Mr. Ichiro Fujisaki previously served as the political minister of the Embassy of Japan in Washington, DC, from 1995-99. His association with the United States goes back even further. It started in the early 1960’s with a year as a junior high school student in Seattle, Washington. He also studied for one year each at Brown University and Stanford University Graduate School in the early 1970’s.
As a diplomat, he has also served in Jakarta, Paris (OECD), and London. Prior to his current post, he served as Ambassador to the UN and to the WTO in Geneva. While there, he served as the Chairman of the Executive Committee of UNHCR (UN High Commissioner for Refugees).
In the Ministry of Foreign Affairs in Tokyo, he has held such posts as Deputy Director-General for Asian Affairs and Director-General for North American Affairs before being appointed as the Deputy Foreign Minister. He has also served as the Sherpa, or the personal representative, of the Prime Minister to G8 Summit meetings.
Location: Joukowsky Forum, Watson Institute, 111 Thayer Street.
Cosponsored by the Office of International Affairs.
Event SummaryJapan's Ambassador Depicts 3/11 Recovery
Japanese Ambassador Ichiro Fujisaki returned to Brown this week after several decades to lecture on the progress Japan has made after the 3/11 earthquake and tsunami. He spoke to a packed Joukowsky Forum, also addressing foreign policy questions and sharing anecdotes.
The ambassador had attended Brown in his early 20’s and was back on campus for a talk co-sponsored by the Watson Institute and Office of International Affairs.
After a brief anecdote about what it was like to be a first year foreign service officer living with freshmen in Keeney Dormitory, Fujisaki became more somber and addressed the state of Japan “seven months after 3/11.” He spoke to the intensity of the disaster, its toll on human life, and the effect on the Japanese economy.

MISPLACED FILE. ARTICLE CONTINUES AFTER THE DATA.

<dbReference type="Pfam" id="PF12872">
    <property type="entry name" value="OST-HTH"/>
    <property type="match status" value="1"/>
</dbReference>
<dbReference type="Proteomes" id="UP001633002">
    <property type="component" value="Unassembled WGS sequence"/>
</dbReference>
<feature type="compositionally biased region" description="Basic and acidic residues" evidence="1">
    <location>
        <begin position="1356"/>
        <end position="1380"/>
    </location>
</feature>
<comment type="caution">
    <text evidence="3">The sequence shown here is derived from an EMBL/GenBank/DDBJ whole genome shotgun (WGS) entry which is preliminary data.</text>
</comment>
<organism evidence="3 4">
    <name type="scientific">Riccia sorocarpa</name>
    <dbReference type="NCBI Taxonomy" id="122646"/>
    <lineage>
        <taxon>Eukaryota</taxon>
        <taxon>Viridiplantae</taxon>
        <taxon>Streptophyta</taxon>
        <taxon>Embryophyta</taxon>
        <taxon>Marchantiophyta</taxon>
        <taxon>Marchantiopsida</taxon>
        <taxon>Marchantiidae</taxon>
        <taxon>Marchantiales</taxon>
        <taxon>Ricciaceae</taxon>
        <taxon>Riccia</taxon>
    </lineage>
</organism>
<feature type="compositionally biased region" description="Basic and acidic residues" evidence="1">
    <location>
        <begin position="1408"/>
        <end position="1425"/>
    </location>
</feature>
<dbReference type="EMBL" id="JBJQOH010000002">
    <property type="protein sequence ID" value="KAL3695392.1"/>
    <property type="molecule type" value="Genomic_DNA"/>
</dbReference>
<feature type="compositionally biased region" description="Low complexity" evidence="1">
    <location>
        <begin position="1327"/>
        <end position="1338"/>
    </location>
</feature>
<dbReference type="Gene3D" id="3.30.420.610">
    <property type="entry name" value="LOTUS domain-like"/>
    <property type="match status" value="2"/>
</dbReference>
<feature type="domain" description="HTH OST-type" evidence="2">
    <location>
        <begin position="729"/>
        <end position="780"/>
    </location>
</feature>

The event caused 15,000 deaths and leaves nearly 4,000 still missing, Fujisaki said. He described the damage to buildings and infrastructure of the combined earthquake and tsunami, with waves as high as a four-story building.
The effect of 3/11 on the economy has also been immense. Fujisaki provided numerous charts comparing the pre- and post- 3/11 GDP growth of Japan. Specifically he said the real GDP growth rate forecast prior to 3/11 was 1.6 percent for 2011 and 1.8 percent for 2012. After 3/11 the percent for 2011 fell to negative 0.5 percent, but is projected to reach 2.3 percent in 2012.
He also touched on the effect the related nuclear accident has had on tourism. “This was a 7th level nuclear event,” said Fujisaki, citing an International Nuclear Event Scale rating for the Fukushima plant explosion, as high as Chernobyl’s.
Today, however, Fujisaki emphasized that the current radiation level in Japan “is comparable” to that of the United States and France. He said that some products are still restricted for distribution, such as raw milk, but that tourism is expected to begin returning to normal, especially for the Cherry Blossom festival in the spring.
He also touched on Japan’s current distribution of energy use and the change in earlier plans that would have increased the use of nuclear power.
“People do not want to increase nuclear [energy use] at this juncture,” Fujisaki said, citing a survey showing that 80 percent of Japanese oppose it.
He ended his presentation on 3/11 by speaking to Japan’s plans for reconstruction. According to Fujisaki, the Japanese government has four key concepts for reconstruction, including “open reconstruction welcoming foreign participation.”
After presenting, Fujisaki proceeded to answer audience questions, as well as “hardball” questions that he himself had formulated. Among them: Is Japan falling behind its peers because of slow growth? Watch the Q&A unfold in the video below.
By Watson Institute Student Rapporteur Brittaney Check ‘12